In the above equation, the real part(P) denotes the real power and the imaginary part(Q) denotes the reactive power. It is not the algebraic sum of the real and reactive powers, but is the vector sum of P and Q. Its unit is expressed in volt-amperes.

The absolute value of the complex power is called apparent power. It is given as,

Apparent power is the total power or the demand in an AC circuit. The product of the RMS value of AC voltage(V) and that of the current(I) flowing through the circuit is called the apparent power. Its unit is given as volt-ampere and represented by the symbol S.

Apparent power is calculated as,

## Power Triangle

Similar to the impedance triangle, the real power, reactive power, and apparent power are trigonometrically related with the help of a right-angle triangle. It shows the vector sum of real and reactive power in the form of a power triangle, as shown below.

In the above figure, the real, reactive, and apparent power make up the sides of a triangle respectively. The adjacent side represents the real power, the opposite side represents the reactive power and the hypotenuse represents the apparent power. Φ is the phase angle made by the real power and apparent power.

If the phase angle is more, it means the circuit consumes more reactive power. For example, if phase angle Φ is 0^{0}, the power factor value, cos Φ = 1, implies that the purely resistive load is connected to the circuit.

For a phase angle of 25^{0}, the power factor cos Φ becomes 0.906, the circuit is more resistive and less reactive. If the Φ value is 75^{0}, the power factor becomes 0.258, the circuit is more reactive and less resistive.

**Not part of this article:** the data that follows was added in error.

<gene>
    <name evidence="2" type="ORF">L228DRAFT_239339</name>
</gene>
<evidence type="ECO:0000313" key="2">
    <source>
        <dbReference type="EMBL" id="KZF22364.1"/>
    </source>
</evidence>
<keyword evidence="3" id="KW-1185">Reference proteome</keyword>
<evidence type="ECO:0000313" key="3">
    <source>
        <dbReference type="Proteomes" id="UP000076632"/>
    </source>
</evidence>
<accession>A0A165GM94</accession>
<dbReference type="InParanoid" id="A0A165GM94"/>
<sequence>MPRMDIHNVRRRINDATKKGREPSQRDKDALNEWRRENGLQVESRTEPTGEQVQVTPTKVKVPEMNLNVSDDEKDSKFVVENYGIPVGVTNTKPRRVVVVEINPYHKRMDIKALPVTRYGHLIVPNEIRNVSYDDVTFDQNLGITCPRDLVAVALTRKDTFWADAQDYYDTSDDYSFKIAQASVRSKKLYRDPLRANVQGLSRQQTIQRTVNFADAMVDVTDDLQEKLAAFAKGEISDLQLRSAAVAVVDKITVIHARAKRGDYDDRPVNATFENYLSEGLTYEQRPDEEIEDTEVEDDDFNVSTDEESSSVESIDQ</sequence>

Finally, if the phase angle becomes 90^{0}, the power factor will become cos Φ = 0, which implies that a purely reactive load(inductive) is connected to the circuit.

From the power triangle, the following calculations can be done,

From the power triangle, it is understood that at a power factor of cos Φ, an AC circuit requires a total power of S kVA to produce a useful work of P kW.

## Power Factor

In an AC circuit, the power factor plays a vital role. It is the factor that decides the amount of real power flowing in the circuit. The power factor is the cosine of the angle between the voltage and the current waveforms.

It is defined as the ratio of the real power absorbed by the load to the apparent power flowing in the circuit. Its value lies between 0 and 1 and has no unit.

Power factor is given by the formula,

The power factor can also be determined from the ratio of resistance and impedance.

## Solved Problem

**An inductor coil having a resistance of 10 Ω and inductance of 50 mH is connected to a 220 V, 50 Hz supply. Calculate the current, real power, reactive power, and apparent power.** **Draw the power triangle.**

*Given*. V = 220 V, f = 50 Hz, R = 10 Ω, L = 50 mH

*Solution*.

To find the total impedance in the circuit, let us determine the inductive reeactance. It is given as,

Current through the coil is,

Power factor is given as,

Real power or active power is given as,

Reactive power is given as,

Apparent Power is the given as,

The power triangle for the given problem is drawn as below,

The power triangle above explains that at a power factor of 0.537, the inductor coil requires 2.599 kVA of power to produce 1.3964 kW of useful work.